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Posted By: Debra A. Danforth, DNP, APRN
January 05, 2021
This year has changed how we teach health assessment or provide objective structured clinical examinations (OSCE) to our students. Now, everyone has gone to Zoom or is using a simulation product. This is exactly what happened at the university where I teach. Here is how we worked through teaching our students:
We worked with standardized patients (SPs) online instead of in person. The students conducted the history with the SP and then told the faculty which physical exam they would like to perform. The students would explain step by step what they would be doing. For example, if the student was performing a cardiac exam inspection, they would state "looking at the chest and see no scars, rashes, or heaves"; if they were performing palpation, they would state "would palpate the point of maximal impulse at the 5th intercostal space"; if they were performing auscultation, they would state "would auscultate with the diaphragm at the aorta, pulmonic, Erb's, tricuspid, and mitral, and then repeat with the bell". If there was a finding, the faculty would provide the answer.
We continued to work with the SPs and taught them how to give responses to students’ physical exam questions while the faculty observed and scored. We also provided the students with a lecture on telehealth and had them incorporate it into their next patient encounter. For example, when checking for respirations we had the patient raise their finger every time they took a breath, and the student would count over the course of 15 to 30 seconds to come up with the total respiration in a minute. For the range of motion, students demonstrated to the SP what the movement should look like before observation. To hear breathing, we had students ask the SP to get close to their microphone and breath in and out (we had asked the SPs to wheeze); to look at skin, we provided a picture for the SP to show; for depression scale or Montreal Cognitive Assessment, we provided the SPs with the results of each tool.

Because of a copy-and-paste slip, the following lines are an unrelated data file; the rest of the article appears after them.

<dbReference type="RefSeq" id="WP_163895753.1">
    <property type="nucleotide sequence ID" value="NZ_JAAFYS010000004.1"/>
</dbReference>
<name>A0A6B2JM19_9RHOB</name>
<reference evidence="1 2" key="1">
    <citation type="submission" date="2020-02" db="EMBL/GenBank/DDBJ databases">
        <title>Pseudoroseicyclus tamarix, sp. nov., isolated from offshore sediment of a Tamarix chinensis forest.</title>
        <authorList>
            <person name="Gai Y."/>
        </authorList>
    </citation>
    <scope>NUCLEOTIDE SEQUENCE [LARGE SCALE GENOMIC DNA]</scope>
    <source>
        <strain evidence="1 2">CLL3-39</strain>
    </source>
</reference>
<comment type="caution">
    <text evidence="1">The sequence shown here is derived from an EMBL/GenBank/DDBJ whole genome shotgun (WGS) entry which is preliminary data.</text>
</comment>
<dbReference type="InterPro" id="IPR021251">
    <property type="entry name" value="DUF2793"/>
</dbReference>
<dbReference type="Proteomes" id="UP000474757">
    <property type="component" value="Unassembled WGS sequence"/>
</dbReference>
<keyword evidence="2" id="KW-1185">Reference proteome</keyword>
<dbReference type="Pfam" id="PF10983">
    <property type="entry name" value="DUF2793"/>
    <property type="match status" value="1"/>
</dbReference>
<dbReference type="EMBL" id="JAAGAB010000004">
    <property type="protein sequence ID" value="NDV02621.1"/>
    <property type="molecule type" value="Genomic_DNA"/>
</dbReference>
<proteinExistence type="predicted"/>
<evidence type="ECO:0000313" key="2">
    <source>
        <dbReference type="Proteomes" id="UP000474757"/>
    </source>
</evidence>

This Fall we brought students back to campus and paired students of the same gender to practice each physical exam (heart; lung; abdomen; head, eyes, ears, nose, and throat; musculoskeletal; neurologic) on each other for the entire semester. We had two different groups to reduce the number of people in the rooms: Group A would come one week and Group B would come the other week. So, if anyone had COVID-19 symptoms, they would have time to recover before their next session. For safety, each student did an online check-in before coming to the clinic; once approved to come in, they wore a mask, stood 6 feet apart, cleaned their hands, and then put on gloves for the entire encounter. We also provided each student with a gown and drape to use during the session. Afterward, staff went around and cleaned each room with CaviWipes, washed the laundry, and left that room empty for the next 30 minutes. We were using alternate rooms to ensure all rooms would stay safe. This worked very well.
Most recently, we have had the students interview the SP online the day before coming to class, and then perform the physical exam on their partner (or Harvey manikin for the heart exam) with findings. When they were finished, the students either wrote a note or provided the faculty with an oral presentation that included subjective, objective, differential diagnosis, and plan of care.
Hope these tips help you during this pandemic—I'm always available to discuss teaching options further.